If that isn’t awesome, then I don’t know what is.

It also is one of the many moments in Gurren Lagann where everything so perfectly comes together, from the convincing voice acting to the astounding art direction to the powerful music choices and above all else the emotionally charged writing. And yes, I said many. Gurren Lagann is filled to the brim with moments like these, moments where you just sit back and gape in awe at how… peerless it truly is.

Each of the pieces of this scene demonstrate the whole of the series, and for entertainment purposes, the issues most worth looking at.

Art Direction

From the first minutes of the introduction to the final pan up to a sea of stars at the end of the series, Gurren Lagann’s art is stylistic, colorful and most of all energetic. Apart from one hiccup at episode 4 (which was bad and will not be mentioned again,) the series never drops in art quality, and in fact continues to grow, with each arc’s capstone episode displaying that arc’s most wonderful animation.

The art of of any anime has several facets to it. The major facets are the design of characters, the locales and set pieces that they live in, and the animation that makes them move. Gurren Lagann succeeds admirably at all three.

In terms of character design, Gurren Lagann shoots for simple but effective. Indeed, every character in Gurren Lagann looks unique, and it still uses a lower palette for hair colors than a Sunrise or Gonzo series. And the character designs are expressive and fluid, too. From Kamina’s cool cool glasses and energetic movements to Rossius serious stare and rigid movements to Viral’s pointy grin and militaristic stance, you can tell character’s personalities just by looking at them, and you can tell everyone apart as well. Even the most seemingly crudely drawn character Attenborough, better known among fans as Beamspam McMuppet, exudes personality from his lanky body and hyper beamspam animation.

And then there’s the mecha design. Mecha design is never simple, but Gurren Lagann at least puts effort into making every major mecha look unique and stylish. Perhaps it’s the pleasure of having mecha that ARE heads, but it’s rather nice having a diverse, colorful set of mecha with different faces, unlike, say, Gundam, where all the mecha are the same head put on a different body (especially noticeable in G-Gundam, where every mecha is the gundam head put on top of something kinda silly, including the absolutely bizarre Windmill Gundam.)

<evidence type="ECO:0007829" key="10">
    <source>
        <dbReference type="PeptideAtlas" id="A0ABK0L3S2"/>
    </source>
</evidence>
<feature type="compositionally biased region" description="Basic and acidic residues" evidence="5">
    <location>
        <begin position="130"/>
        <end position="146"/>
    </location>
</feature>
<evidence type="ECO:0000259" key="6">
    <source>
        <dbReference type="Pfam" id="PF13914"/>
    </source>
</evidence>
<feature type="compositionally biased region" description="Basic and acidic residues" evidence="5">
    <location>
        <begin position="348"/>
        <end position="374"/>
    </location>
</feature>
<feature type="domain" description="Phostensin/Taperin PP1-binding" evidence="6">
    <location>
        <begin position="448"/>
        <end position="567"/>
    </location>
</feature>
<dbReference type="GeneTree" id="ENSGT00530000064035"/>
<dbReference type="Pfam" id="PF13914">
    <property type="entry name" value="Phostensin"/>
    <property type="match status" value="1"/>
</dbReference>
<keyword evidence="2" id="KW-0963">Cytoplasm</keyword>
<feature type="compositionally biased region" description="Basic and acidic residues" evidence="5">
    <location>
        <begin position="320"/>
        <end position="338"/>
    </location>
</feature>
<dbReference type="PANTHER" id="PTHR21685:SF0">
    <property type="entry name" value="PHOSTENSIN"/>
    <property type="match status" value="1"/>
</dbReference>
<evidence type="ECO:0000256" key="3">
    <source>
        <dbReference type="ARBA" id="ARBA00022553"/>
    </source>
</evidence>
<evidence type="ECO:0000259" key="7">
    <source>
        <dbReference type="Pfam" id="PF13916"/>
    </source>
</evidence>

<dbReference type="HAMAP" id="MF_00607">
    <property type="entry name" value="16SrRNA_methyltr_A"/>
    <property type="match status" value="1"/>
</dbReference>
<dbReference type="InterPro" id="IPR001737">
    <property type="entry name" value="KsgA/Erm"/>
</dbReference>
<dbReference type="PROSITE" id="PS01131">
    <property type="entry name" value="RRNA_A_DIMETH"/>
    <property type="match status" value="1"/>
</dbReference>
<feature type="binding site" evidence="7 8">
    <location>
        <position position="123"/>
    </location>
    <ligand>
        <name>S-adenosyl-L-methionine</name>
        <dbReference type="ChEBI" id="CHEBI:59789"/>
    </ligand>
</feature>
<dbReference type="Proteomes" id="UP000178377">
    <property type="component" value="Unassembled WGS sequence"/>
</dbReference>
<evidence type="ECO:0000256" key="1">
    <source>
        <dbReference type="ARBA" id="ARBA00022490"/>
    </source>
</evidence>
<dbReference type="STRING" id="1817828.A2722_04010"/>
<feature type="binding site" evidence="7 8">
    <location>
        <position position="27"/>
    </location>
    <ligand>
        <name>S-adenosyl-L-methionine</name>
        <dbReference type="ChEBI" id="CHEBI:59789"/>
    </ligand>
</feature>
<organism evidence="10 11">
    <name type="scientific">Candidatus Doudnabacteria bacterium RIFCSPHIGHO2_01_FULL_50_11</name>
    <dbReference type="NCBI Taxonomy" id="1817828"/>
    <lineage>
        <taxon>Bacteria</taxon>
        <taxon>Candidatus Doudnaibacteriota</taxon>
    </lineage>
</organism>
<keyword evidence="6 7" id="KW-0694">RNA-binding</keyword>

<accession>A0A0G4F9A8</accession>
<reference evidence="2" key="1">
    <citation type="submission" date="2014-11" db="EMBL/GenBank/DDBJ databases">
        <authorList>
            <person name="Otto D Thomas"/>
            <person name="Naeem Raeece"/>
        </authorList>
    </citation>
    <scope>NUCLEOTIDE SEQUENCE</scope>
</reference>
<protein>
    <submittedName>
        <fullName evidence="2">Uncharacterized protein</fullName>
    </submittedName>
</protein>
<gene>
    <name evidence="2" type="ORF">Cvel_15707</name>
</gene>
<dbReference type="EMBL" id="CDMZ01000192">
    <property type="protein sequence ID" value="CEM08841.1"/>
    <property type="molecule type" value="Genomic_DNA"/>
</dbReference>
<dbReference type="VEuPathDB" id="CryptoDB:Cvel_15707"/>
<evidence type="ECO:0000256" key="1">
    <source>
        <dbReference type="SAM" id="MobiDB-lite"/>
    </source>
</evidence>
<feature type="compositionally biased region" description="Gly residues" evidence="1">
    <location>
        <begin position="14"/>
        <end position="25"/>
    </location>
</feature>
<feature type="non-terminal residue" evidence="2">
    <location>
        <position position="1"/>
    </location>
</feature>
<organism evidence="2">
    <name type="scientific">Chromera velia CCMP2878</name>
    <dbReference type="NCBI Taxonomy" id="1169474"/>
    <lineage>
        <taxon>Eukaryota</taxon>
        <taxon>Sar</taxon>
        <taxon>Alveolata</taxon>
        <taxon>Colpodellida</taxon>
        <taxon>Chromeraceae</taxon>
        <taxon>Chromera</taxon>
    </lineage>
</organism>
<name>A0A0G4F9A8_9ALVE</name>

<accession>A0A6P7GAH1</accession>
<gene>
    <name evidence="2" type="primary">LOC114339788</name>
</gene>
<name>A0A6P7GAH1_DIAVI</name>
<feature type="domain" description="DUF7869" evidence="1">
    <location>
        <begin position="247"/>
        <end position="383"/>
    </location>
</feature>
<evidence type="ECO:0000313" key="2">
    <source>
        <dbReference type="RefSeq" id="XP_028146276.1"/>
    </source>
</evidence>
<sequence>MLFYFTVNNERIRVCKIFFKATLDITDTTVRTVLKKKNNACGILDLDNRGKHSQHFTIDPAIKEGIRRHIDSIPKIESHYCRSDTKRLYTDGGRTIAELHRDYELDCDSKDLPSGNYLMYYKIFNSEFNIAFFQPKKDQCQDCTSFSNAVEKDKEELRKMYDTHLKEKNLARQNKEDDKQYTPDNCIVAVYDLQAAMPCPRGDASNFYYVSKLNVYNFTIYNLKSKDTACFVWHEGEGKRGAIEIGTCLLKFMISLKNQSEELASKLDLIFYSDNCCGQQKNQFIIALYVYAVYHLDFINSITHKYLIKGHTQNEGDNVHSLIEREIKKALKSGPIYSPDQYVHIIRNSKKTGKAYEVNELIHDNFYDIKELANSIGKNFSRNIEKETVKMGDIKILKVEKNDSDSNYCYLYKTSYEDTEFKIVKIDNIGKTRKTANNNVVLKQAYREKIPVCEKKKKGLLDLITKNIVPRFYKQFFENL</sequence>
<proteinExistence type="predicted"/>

And Lagann’s combined mecha forms are among the most fun takes on humanoid mecha out there. Gurren-Lagann rocks with style throughout the series, its cool glasses and broken offbalance helmet accentuating the mecha with cool as it uses drills for every single conceivable solution. Arc Gurren-Lagann evokes images of Big O and Gao Gai Gar as it acts rather badass, crashing its hands together and cracking its neck. Chouginga Gurren-Lagann towers, twice the size of the earth and with a drill on each shoulder like massive pointy shoulderpads. And then there’s the Tengen Toppa Gurren-Lagann, the abstract many-faced omnimecha fighting atop galaxies and alit with a flame of spiral energy.

The backgrounds of Gurren Lagann, be they the underground village of Jeeha, dark and claustrophoic, or the final battleground, a cluster of galaxies, always fit the scene perfectly. Nothing ever seems out of place, and things are always accentuated the way they should be. A particularly good set piece is episode 5, where everything is rendered in greyscale with a touch of red from torches providing a strange reddish hue. Also wonderful is any sequence in Kamina City, from its utopian introduction to its warzone feel during the invasion of the Anti-spirals. It’s amazing how one city can change so much in short periods of time.

But all this would be worthless if the animation wasn’t as amazing as it is. The animation is never out of place; it’s always the way it should be, both in emotional drama scenes and insane action scenes. There are times when the animation seems to be so overpowering it shatters the very lines confining the characters. The action scenes are vibrant and energetic, but most of all EXISTENT. There are few scenes that try to hide the action; no off screen shots with sounds of punches here. Every scene is lovingly crafted and animated to maximum effect.